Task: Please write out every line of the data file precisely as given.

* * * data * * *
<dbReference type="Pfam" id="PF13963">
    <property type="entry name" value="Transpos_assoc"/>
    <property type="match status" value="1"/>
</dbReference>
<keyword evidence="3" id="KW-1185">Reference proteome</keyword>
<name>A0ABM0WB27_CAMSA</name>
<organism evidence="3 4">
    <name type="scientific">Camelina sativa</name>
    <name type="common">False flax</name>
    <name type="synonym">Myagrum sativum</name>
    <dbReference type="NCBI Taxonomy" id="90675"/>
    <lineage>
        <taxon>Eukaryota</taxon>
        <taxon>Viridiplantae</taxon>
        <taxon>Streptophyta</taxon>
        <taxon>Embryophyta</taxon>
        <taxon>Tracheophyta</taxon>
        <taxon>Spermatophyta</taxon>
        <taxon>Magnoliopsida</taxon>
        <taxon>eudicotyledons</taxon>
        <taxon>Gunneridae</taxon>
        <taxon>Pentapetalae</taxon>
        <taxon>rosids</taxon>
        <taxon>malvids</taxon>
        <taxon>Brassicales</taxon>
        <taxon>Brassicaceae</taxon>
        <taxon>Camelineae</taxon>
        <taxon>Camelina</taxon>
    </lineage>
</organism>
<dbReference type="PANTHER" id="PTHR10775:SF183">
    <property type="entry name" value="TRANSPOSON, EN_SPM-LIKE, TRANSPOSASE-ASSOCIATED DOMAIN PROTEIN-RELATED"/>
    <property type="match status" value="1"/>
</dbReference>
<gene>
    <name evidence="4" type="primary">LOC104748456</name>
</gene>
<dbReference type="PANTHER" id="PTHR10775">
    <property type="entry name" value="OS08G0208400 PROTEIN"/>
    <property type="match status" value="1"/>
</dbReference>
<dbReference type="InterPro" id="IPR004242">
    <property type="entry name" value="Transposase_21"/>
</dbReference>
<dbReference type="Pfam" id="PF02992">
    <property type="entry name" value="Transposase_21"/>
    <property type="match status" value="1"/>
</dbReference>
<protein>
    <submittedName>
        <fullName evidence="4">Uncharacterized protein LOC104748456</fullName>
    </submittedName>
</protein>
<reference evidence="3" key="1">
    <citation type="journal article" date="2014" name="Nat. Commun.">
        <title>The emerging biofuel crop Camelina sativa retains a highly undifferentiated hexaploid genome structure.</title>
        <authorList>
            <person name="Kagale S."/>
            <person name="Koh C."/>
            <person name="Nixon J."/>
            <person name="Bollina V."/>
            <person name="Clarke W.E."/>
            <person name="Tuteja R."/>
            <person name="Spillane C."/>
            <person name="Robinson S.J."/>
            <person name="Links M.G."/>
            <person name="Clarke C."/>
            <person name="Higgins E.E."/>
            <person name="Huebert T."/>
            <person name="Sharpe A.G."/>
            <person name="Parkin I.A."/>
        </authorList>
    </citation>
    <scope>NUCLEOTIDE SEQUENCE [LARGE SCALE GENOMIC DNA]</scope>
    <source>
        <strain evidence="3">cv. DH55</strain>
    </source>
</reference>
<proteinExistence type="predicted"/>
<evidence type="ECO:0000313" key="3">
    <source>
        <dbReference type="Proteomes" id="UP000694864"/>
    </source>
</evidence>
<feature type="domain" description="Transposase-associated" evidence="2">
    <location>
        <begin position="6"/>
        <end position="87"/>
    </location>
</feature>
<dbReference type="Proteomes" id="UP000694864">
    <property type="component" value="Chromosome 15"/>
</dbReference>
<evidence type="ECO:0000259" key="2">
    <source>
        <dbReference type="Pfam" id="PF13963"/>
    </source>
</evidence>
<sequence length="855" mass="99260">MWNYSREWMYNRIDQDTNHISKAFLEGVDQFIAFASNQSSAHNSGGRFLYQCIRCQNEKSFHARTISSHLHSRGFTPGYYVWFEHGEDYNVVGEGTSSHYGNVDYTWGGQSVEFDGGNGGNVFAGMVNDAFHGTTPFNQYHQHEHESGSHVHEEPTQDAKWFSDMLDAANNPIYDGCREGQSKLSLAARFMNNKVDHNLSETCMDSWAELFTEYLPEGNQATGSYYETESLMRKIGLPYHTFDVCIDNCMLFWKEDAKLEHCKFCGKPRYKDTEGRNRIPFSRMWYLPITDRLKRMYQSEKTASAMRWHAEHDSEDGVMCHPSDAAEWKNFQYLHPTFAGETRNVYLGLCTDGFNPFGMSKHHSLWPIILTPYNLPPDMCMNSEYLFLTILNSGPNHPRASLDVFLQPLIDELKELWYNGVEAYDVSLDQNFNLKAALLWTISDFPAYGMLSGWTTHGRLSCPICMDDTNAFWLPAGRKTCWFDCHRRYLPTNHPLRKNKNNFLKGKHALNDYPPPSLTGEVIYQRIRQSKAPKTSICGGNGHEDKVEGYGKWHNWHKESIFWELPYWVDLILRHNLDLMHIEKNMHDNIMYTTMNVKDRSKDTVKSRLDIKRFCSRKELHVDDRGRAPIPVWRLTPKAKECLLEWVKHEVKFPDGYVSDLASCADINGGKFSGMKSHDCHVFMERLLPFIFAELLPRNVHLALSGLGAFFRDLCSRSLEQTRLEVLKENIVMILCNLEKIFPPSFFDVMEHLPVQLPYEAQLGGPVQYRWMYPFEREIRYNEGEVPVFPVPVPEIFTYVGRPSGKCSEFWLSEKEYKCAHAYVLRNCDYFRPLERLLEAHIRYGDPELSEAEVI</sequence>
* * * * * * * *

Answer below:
<dbReference type="Pfam" id="PF13963">
    <property type="entry name" value="Transpos_assoc"/>
    <property type="match status" value="1"/>
</dbReference>
<keyword evidence="3" id="KW-1185">Reference proteome</keyword>
<name>A0ABM0WB27_CAMSA</name>
<organism evidence="3 4">
    <name type="scientific">Camelina sativa</name>
    <name type="common">False flax</name>
    <name type="synonym">Myagrum sativum</name>
    <dbReference type="NCBI Taxonomy" id="90675"/>
    <lineage>
        <taxon>Eukaryota</taxon>
        <taxon>Viridiplantae</taxon>
        <taxon>Streptophyta</taxon>
        <taxon>Embryophyta</taxon>
        <taxon>Tracheophyta</taxon>
        <taxon>Spermatophyta</taxon>
        <taxon>Magnoliopsida</taxon>
        <taxon>eudicotyledons</taxon>
        <taxon>Gunneridae</taxon>
        <taxon>Pentapetalae</taxon>
        <taxon>rosids</taxon>
        <taxon>malvids</taxon>
        <taxon>Brassicales</taxon>
        <taxon>Brassicaceae</taxon>
        <taxon>Camelineae</taxon>
        <taxon>Camelina</taxon>
    </lineage>
</organism>
<dbReference type="PANTHER" id="PTHR10775:SF183">
    <property type="entry name" value="TRANSPOSON, EN_SPM-LIKE, TRANSPOSASE-ASSOCIATED DOMAIN PROTEIN-RELATED"/>
    <property type="match status" value="1"/>
</dbReference>
<gene>
    <name evidence="4" type="primary">LOC104748456</name>
</gene>
<dbReference type="PANTHER" id="PTHR10775">
    <property type="entry name" value="OS08G0208400 PROTEIN"/>
    <property type="match status" value="1"/>
</dbReference>
<dbReference type="InterPro" id="IPR004242">
    <property type="entry name" value="Transposase_21"/>
</dbReference>
<dbReference type="Pfam" id="PF02992">
    <property type="entry name" value="Transposase_21"/>
    <property type="match status" value="1"/>
</dbReference>
<protein>
    <submittedName>
        <fullName evidence="4">Uncharacterized protein LOC104748456</fullName>
    </submittedName>
</protein>
<reference evidence="3" key="1">
    <citation type="journal article" date="2014" name="Nat. Commun.">
        <title>The emerging biofuel crop Camelina sativa retains a highly undifferentiated hexaploid genome structure.</title>
        <authorList>
            <person name="Kagale S."/>
            <person name="Koh C."/>
            <person name="Nixon J."/>
            <person name="Bollina V."/>
            <person name="Clarke W.E."/>
            <person name="Tuteja R."/>
            <person name="Spillane C."/>
            <person name="Robinson S.J."/>
            <person name="Links M.G."/>
            <person name="Clarke C."/>
            <person name="Higgins E.E."/>
            <person name="Huebert T."/>
            <person name="Sharpe A.G."/>
            <person name="Parkin I.A."/>
        </authorList>
    </citation>
    <scope>NUCLEOTIDE SEQUENCE [LARGE SCALE GENOMIC DNA]</scope>
    <source>
        <strain evidence="3">cv. DH55</strain>
    </source>
</reference>
<proteinExistence type="predicted"/>
<evidence type="ECO:0000313" key="3">
    <source>
        <dbReference type="Proteomes" id="UP000694864"/>
    </source>
</evidence>
<feature type="domain" description="Transposase-associated" evidence="2">
    <location>
        <begin position="6"/>
        <end position="87"/>
    </location>
</feature>
<dbReference type="Proteomes" id="UP000694864">
    <property type="component" value="Chromosome 15"/>
</dbReference>
<evidence type="ECO:0000259" key="2">
    <source>
        <dbReference type="Pfam" id="PF13963"/>
    </source>
</evidence>
<sequence length="855" mass="99260">MWNYSREWMYNRIDQDTNHISKAFLEGVDQFIAFASNQSSAHNSGGRFLYQCIRCQNEKSFHARTISSHLHSRGFTPGYYVWFEHGEDYNVVGEGTSSHYGNVDYTWGGQSVEFDGGNGGNVFAGMVNDAFHGTTPFNQYHQHEHESGSHVHEEPTQDAKWFSDMLDAANNPIYDGCREGQSKLSLAARFMNNKVDHNLSETCMDSWAELFTEYLPEGNQATGSYYETESLMRKIGLPYHTFDVCIDNCMLFWKEDAKLEHCKFCGKPRYKDTEGRNRIPFSRMWYLPITDRLKRMYQSEKTASAMRWHAEHDSEDGVMCHPSDAAEWKNFQYLHPTFAGETRNVYLGLCTDGFNPFGMSKHHSLWPIILTPYNLPPDMCMNSEYLFLTILNSGPNHPRASLDVFLQPLIDELKELWYNGVEAYDVSLDQNFNLKAALLWTISDFPAYGMLSGWTTHGRLSCPICMDDTNAFWLPAGRKTCWFDCHRRYLPTNHPLRKNKNNFLKGKHALNDYPPPSLTGEVIYQRIRQSKAPKTSICGGNGHEDKVEGYGKWHNWHKESIFWELPYWVDLILRHNLDLMHIEKNMHDNIMYTTMNVKDRSKDTVKSRLDIKRFCSRKELHVDDRGRAPIPVWRLTPKAKECLLEWVKHEVKFPDGYVSDLASCADINGGKFSGMKSHDCHVFMERLLPFIFAELLPRNVHLALSGLGAFFRDLCSRSLEQTRLEVLKENIVMILCNLEKIFPPSFFDVMEHLPVQLPYEAQLGGPVQYRWMYPFEREIRYNEGEVPVFPVPVPEIFTYVGRPSGKCSEFWLSEKEYKCAHAYVLRNCDYFRPLERLLEAHIRYGDPELSEAEVI</sequence>